Words or Pictures—THAT is the Question

Posted on October 14, 2014. Filed under: Art, Family, Just fun!, Poems, Poetry | Tags: , , , , |

Now that I have a my first collection of poetry coming out, a lot of people have asked how long I’ve been writing. Here’s the scoop about that: My first poem fell out of me in second grade. I knew it was good because Mrs. Kepple pinned it on the bulletin board for a really long time. Even better, it was in the center among the other kids’ poems that made the cut. However, since I hadn’t found it very difficult to write, I didn’t believe it was very good. I mean, it wasn’t like subtracting or anything.

I'm not even holding a pen.

I’m not even holding a pen.

In a fourth grade parent/teacher conference, Mrs. Schweitzer told my mother that I should be a writer. No, she told Mom I WOULD be a writer. That declaration seemed strange since I’d been sitting on my dad’s drawing board since I was in diapers. I was all about following in his artist’s footsteps and I can’t even remember what I wrote for Mrs. Schweitzer that impressed her.

A Poetic Coming to Terms with Limitations

By high school I was writing little stories for the newspaper, which were never published. Maybe it was because I was a freshman and the editorial staffers were older and therefore, superior. Maybe it was because I was a mini-hippie and probably wrote inflammatory pieces about the cafeteria food. But I got straight A’s in art, which wasn’t easy at St. Scholastica. Later, I attended the Young Artists Studio Program at the Art Institute of Chicago, a Saturday morning deal for the twisted kids who needed more school. Suddenly, I wasn’t the best artist in the class. I was surrounded by the best artists in their classes. It was demoralizing, but I still ranked a collage in the semester show.

I didn’t like being mediocre, so I decided to ditch the whole quandary. After high school, I got married and had babies. I knew I’d be good at that! I still wrote poems—about motherhood, politics, bad marriages and dysfunctional families. Notebooks were cheaper than canvases–and the pile grew.  Once in awhile, I even submitted them for publishing.

Meanwhile, my brother went to college at the University of Iowa’s Writer’s Workshop. He thought some of my poems were good enough to publish and recognized that subjective viewpoints can make or break artists. Since he was the editor of the school paper, he published me. That was cool.

So much for the early days as a poet and artist. I’ll come back with more later.

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Saturday, June 16, 2012

Posted on June 18, 2012. Filed under: Cancer | Tags: , , , , |

I felt like lolling around this morning, so Scott whipped up an excellent breakfast. Going to the hospital everyday for these 9 am appointments is like holding a job—and I’ve been a freelancer for 13 years—so my weekends are precious again. I followed breakfast with a walk because I knew if I waited, I wouldn’t do it. I did a little over a mile. It was really hot out there…mid 90s! I also inspected my patio pots.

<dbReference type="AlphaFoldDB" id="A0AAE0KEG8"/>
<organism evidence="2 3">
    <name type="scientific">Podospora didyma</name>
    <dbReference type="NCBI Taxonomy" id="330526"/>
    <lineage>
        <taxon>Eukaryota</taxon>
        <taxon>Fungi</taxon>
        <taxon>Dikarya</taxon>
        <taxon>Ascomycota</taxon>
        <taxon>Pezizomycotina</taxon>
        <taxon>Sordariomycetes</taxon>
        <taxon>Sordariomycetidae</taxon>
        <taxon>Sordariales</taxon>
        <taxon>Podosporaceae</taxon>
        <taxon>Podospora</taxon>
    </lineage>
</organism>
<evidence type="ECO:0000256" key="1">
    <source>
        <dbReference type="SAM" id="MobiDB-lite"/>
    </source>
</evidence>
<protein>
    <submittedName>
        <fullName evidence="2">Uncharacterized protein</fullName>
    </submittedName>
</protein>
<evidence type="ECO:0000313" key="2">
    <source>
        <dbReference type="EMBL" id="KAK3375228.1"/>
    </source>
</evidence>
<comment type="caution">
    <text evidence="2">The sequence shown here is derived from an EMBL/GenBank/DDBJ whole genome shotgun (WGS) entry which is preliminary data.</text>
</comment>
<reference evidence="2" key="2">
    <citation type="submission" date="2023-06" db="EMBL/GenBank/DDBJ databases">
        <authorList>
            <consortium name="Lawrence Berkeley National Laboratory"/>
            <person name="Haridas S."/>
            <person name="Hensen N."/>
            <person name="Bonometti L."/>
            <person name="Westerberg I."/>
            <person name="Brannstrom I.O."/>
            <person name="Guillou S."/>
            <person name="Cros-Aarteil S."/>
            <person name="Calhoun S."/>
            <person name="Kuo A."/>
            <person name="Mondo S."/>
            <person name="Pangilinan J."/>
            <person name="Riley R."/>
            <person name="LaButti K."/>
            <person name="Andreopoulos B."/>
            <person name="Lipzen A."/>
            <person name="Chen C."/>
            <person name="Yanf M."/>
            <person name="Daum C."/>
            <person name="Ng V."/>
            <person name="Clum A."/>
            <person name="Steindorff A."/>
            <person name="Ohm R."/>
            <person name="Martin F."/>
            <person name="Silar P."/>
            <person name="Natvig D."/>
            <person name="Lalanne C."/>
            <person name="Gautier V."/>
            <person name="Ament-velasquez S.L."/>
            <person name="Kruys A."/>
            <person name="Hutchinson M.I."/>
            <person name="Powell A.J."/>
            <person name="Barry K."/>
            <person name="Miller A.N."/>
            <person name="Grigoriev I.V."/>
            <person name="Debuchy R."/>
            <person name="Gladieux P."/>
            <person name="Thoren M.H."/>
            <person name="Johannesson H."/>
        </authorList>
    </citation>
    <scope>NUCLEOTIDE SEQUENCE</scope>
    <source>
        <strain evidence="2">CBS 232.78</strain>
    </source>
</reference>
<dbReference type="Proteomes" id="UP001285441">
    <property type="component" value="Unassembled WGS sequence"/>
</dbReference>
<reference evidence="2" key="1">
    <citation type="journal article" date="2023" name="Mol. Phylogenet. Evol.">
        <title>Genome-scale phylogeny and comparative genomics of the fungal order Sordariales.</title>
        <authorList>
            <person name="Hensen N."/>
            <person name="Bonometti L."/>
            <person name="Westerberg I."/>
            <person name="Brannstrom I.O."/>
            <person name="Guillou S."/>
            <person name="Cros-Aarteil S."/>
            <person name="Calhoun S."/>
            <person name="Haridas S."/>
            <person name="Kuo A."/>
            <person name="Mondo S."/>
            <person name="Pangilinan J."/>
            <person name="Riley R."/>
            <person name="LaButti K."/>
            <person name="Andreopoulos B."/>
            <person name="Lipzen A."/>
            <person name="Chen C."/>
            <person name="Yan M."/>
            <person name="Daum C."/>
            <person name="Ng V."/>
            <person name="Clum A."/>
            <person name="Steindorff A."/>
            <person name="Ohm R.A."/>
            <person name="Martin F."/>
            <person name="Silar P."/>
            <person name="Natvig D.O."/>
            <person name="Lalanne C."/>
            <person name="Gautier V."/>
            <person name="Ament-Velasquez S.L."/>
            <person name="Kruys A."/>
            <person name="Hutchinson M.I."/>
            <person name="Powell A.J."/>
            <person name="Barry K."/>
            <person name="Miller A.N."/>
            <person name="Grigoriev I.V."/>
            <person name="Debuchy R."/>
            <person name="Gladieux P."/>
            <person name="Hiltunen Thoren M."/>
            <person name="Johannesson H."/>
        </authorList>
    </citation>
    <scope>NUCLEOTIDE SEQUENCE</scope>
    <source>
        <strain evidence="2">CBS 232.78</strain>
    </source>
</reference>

My plan was to plant myself in my studio and paint, which I did. I finished a painting a started in class and decided I hated it. It needed to be softer. I’ve been stuck on doing something purple, so I broke out the big new block of paper and made a second attempt. I think I succeeded. I need to look at it again tomorrow. Scott said the piece looked darker and heavier than my previous pieces. I didn’t think of it that way, but maybe I’m just putting the creepies, that I periodically entertain, on paper. Either way, it’s therapeutic.

After painting, Scott and I had “date night.” I’d heard about a play, “Sexy Baby,” a spoof on kiddie beauty pageants. It was performed mostly by men in drag, but there were a few women in it as well as a few men who were not in drag. It was hilarious from start to finish and poked fun at everything in society. Plus, the characters were well-developed, there was a lot of fun music and the costuming and facial expressions brought continuous raised eyebrows. Well done. Chicago has great small theater productions. Best of all, Scott got me a margarita. Salt and everything. I was told I could drink alcohol on non-arsenic days, so I savored it. It’s been awhile since I had one, so I forgot how good they taste. Yum.

It was too early and too nice a night to come home, so we drove downtown and attempted to see the skyline from the planetarium, but there was a music/dance festival ending at Soldier Field, so traffic was routed back to the Drive. Lightning fflared in the southern skies. We arrived home just before a long-awaited summer shower. I know it’s still spring, but with 90-degree temps, it’s a summer shower. Enjoy.

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    A writer and cancer survivor chronicles her renewed dedication to art and words..

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